When you run the program from terminal or a script, you usually only write the name of the program file. However, Linux is designed so that the executable and associated files programs are distributed to various specialized catalogs. For example, libraries are installed in /lib or /usr/lib, configuration files in /etc, executables in /sbin/, /usr/bin or /bin.
These locations several. Where the operating system knows where to find the desired software or a component? Everything is simple — it uses the PATH variable. This variable allows to significantly reduce the length of the typed commands in the terminal or in a script without having to specify the full path to the required files. In this article, we will understand why you need a Linux PATH variable, and add to its value the names of your custom catalogs.
PATH variable in Linux
In order to see the contents of the PATH variable in Linux, run the command in the terminal:
The screen will display the list of folders, separated by colons. The search algorithm path to the required program when it starts is quite simple. Initially, the OS looks for executable file with the specified name in the current folder. If it finds one, starts the execution, if not, checks the directories listed in the PATH variable, in the established order there. Thus, adding your own folders to the contents of this variable, you add new locations of executable and related files.
In order to add a new path to the PATH variable, you can use the command export. For example, let’s add to the value of the PATH variable the directory/opt/local/bin. In order not to overwrite the existing value of the PATH variable new, you need to add (append) the new value to the existing one, without forgetting about the delimiter-colon:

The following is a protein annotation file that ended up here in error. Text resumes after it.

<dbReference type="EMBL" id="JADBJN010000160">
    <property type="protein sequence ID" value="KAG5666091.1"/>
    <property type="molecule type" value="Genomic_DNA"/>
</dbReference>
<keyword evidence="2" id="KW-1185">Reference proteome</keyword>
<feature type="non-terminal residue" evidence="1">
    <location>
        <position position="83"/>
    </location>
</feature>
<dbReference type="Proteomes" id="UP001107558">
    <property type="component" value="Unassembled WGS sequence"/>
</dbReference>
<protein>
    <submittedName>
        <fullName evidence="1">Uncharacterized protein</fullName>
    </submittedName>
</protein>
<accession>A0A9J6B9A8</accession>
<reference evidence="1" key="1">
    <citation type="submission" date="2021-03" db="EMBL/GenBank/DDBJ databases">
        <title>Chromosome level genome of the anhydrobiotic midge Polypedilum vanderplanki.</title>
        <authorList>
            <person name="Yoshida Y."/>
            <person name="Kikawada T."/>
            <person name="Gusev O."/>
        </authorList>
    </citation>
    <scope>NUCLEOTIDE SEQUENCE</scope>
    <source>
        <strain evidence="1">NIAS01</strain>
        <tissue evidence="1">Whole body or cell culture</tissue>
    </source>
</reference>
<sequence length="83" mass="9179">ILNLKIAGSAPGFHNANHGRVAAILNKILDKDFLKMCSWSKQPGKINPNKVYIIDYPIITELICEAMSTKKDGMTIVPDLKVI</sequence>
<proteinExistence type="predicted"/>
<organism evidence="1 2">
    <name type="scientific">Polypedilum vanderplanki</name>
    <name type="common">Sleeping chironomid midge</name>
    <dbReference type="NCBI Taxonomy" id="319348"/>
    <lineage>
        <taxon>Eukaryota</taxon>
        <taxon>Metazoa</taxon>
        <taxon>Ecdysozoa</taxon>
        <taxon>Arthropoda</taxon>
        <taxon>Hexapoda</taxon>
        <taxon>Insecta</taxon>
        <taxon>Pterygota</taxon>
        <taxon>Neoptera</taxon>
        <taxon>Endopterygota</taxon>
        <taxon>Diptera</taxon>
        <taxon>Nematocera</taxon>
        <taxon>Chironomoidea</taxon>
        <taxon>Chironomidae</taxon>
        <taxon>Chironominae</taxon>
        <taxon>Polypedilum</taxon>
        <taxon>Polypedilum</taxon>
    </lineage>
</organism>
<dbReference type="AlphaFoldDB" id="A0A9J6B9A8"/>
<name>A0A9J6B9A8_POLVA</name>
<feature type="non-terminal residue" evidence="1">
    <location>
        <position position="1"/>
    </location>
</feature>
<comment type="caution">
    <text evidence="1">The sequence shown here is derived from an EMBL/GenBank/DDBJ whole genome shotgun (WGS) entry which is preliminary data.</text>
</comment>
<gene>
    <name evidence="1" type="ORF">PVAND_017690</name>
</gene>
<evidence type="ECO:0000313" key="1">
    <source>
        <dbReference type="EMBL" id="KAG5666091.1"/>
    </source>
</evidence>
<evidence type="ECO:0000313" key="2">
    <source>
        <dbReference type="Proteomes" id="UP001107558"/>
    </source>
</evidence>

We can now verify that the PATH variable contains also the name of this, we added folders:
You already know how in Linux to add the name of the required folder in the PATH variable, but there is one problem — after restarting the computer or open a new terminal session, all changes will be lost, your PATH variable will have the same value as before. In order to avoid this, you need to fix the new current value of the PATH variable in the system configuration file.
On Ubuntu the PATH is contained in /etc/environment file, and some other distributions, it can also be found in the /etc/profile file. You can open the file /etc/environment and manually add the desired value:
sudo vi /etc/environment
Alternatively. The contents of the file .bashrc runs every time you start the Bash shell. If you add to the end of the file and then click export, then each loaded shell will automatically add the name of the required folder in the PATH variable but only for the current user:
In this article we considered the question about why we need the PATH environment variable in Linux and how to add value to its new search paths for executable and related files. As you can see, all is simple enough. So you can add as many folders to search and store executable files as you want.